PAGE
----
Monday, December 17, 2007
The news that Russia has delivered a first batch of nuclear fuel to the Iranian reactor at Bushehr is significant more for what it says about the state of play on the third round of UN sanctions than for any impact it has on Iran's potential weapons capacity. Previous announcements put the timing of the reactor going operational at six months following the fuel delivery. The fuel remains under IAEA jurisdiction, and Iran has signed agreements to return the spent fuel rods to Russia. So the only way for this to change the threat level is if the Iranians go completely berserk, kick the IAEA out of the country and start reneging on their deal with their major protector on the UN Security Council. And even then, there will be plenty of time to organize some sort of multi-lateral intervention.
On the other hand, the Russians' willingness to ship the fuel suggests that in the aftermath of the NIE report, they are significantly downgrading their willingness to consider the Iranian nuclear program a multi-lateral security threat. It also provides an element of legitimacy to the Iranian government at a time when its bargaining position with the EU has become more intransigent. The Russian foreign ministry also stated that the delivery eliminates any actual need for an Iranian domestic enrichment capacity, but that hasn't stopped the Iranians from declaring their adamance about continuing the program.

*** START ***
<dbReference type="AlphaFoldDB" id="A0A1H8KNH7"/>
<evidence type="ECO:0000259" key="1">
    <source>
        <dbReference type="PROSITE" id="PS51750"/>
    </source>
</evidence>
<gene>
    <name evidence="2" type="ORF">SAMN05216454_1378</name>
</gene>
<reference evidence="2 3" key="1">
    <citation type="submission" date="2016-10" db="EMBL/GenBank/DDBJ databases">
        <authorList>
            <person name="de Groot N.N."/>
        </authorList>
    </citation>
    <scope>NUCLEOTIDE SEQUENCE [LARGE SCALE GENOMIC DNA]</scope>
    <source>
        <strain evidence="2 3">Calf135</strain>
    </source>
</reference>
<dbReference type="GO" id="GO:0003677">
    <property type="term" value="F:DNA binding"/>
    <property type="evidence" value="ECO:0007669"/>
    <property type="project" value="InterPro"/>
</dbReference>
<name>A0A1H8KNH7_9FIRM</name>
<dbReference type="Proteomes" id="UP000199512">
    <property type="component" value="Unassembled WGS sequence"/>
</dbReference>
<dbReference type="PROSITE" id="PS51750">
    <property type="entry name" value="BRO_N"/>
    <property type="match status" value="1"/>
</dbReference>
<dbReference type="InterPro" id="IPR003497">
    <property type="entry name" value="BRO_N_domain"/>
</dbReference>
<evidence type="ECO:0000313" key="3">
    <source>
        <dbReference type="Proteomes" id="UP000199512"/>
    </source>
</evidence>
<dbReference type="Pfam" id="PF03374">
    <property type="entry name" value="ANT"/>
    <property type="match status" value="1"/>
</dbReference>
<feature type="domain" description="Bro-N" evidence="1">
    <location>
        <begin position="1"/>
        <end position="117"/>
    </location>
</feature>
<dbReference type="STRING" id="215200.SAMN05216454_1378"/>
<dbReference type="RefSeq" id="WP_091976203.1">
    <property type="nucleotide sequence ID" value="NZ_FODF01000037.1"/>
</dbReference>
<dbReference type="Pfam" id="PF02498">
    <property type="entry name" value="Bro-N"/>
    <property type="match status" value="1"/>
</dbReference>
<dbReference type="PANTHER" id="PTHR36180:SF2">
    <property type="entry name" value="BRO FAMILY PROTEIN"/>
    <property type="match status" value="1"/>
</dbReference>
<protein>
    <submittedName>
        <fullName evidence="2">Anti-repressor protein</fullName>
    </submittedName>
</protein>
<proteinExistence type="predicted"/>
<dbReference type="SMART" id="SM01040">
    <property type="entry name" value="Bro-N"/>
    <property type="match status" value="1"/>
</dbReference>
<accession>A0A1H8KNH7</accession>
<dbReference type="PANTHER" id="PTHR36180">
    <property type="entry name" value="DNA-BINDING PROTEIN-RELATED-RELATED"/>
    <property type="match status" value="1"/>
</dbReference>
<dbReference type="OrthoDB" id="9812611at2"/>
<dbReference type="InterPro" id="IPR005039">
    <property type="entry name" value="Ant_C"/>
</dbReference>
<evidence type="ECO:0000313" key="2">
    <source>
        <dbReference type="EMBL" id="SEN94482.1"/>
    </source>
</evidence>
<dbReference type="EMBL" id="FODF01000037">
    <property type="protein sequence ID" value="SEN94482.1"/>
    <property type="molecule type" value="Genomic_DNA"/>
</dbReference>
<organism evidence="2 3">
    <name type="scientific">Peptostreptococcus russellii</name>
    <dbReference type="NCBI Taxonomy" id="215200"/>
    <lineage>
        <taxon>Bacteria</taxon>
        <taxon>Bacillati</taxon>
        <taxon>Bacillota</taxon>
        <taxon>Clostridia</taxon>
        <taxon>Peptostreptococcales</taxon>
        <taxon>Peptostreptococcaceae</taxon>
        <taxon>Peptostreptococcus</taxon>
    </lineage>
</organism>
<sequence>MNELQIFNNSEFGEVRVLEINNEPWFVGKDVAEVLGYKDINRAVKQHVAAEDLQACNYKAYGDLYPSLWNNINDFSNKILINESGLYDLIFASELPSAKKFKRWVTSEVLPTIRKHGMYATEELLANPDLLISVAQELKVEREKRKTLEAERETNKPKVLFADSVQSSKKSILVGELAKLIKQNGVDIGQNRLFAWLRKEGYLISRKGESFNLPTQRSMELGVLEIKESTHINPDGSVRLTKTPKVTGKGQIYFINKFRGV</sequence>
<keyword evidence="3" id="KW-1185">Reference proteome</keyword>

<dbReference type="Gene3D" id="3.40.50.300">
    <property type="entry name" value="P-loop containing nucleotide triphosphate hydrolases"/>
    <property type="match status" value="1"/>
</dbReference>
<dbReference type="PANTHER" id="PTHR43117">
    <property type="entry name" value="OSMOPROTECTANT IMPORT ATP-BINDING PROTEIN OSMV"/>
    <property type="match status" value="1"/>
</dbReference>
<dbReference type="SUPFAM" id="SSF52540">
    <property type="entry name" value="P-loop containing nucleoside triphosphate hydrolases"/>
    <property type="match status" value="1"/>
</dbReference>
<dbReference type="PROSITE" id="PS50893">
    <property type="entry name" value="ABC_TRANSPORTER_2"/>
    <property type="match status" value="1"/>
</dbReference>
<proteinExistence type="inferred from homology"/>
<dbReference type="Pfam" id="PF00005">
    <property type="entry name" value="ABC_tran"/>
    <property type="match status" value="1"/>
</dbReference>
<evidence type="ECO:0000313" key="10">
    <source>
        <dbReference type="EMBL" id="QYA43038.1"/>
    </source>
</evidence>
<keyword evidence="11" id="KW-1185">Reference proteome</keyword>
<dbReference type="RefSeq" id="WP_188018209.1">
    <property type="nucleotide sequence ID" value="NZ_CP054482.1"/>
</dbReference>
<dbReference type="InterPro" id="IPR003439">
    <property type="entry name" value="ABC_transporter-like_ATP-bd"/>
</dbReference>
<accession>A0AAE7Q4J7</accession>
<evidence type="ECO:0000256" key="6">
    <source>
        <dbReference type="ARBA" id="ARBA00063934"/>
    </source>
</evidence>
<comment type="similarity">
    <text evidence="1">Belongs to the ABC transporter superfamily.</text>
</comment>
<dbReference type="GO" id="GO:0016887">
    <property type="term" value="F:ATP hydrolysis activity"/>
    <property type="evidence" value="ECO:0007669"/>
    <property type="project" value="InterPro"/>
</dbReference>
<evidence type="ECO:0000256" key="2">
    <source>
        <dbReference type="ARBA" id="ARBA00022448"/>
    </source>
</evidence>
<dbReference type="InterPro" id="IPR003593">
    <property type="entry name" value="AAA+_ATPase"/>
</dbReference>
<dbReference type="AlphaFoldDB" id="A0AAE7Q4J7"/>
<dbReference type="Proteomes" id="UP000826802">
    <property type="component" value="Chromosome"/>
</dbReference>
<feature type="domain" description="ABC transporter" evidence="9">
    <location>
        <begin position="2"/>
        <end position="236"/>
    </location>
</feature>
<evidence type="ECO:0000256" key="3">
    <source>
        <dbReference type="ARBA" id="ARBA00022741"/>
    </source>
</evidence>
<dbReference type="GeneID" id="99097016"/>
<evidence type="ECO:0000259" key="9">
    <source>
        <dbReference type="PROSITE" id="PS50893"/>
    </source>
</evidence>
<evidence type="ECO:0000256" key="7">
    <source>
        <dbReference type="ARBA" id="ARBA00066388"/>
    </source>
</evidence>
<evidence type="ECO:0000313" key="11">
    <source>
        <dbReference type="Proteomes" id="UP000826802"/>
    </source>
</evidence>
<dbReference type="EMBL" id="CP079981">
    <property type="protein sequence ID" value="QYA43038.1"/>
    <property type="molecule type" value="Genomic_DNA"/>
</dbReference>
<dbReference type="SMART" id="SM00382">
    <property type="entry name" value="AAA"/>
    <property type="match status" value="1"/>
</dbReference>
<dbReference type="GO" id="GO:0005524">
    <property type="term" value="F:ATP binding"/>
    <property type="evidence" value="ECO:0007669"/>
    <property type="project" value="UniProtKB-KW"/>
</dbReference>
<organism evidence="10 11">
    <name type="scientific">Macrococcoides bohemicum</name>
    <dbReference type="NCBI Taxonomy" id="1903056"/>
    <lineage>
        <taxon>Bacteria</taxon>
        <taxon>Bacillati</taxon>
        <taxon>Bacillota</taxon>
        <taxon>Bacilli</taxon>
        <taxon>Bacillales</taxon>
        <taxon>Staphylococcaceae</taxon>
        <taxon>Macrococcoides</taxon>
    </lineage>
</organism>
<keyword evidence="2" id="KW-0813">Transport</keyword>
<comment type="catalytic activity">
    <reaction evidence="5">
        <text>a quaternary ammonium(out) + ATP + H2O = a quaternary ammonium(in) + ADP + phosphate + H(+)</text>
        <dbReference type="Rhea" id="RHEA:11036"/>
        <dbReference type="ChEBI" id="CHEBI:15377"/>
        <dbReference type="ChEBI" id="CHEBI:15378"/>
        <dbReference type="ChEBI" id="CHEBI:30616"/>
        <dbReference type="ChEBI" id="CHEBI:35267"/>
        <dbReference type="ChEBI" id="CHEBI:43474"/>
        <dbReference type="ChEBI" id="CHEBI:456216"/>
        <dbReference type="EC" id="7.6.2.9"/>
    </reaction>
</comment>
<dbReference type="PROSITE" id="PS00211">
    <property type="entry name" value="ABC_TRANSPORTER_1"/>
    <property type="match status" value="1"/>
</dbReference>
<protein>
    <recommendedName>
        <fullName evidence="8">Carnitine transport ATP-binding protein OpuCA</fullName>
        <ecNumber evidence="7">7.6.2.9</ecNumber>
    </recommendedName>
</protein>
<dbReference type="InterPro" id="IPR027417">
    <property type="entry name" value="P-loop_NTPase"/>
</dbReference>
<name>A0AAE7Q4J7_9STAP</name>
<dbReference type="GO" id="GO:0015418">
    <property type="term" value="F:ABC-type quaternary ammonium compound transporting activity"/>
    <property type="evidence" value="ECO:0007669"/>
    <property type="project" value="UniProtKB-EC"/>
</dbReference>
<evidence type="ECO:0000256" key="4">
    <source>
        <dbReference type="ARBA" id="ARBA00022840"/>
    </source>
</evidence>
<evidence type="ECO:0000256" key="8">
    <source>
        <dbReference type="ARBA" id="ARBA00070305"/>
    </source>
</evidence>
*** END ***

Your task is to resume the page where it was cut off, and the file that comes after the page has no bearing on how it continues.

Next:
It might be true that the NIE has provided more time to resolve the issue through negotiations, as the German Foreign Minister suggested. It might also be true that the negotiations won't achieve anything. But the clock is definitely still running and so far I haven't really come across any convincing arguments to stop worrying about this.
Update: The NY Times adds some interesting details that I should have caught but didn't. First, in justifying the need to continue its domestic enrichment program, Iran made reference to a second nuclear reactor under construction. Second, they claimed that the second reactor would necessitate 50,000 enrichment centrifuges as opposed to the 3,000 currently online. Now there's already a good deal of skepticism about the efficiency of Iran's existing centrifuge cascades, and I don't even know whether Iran is capable of putting 50,000 of them online. But if they did, that would seriously shorten the timeline of when they'd be able to enrich enough uranium for a nuclear weapon. In other words, kiss all that time the NIE supposedly gave us to calmly resolve this standoff goodbye. You can bet Dick Cheney is thanking the Good Lord for Ahmadinejad in his prayers tonight.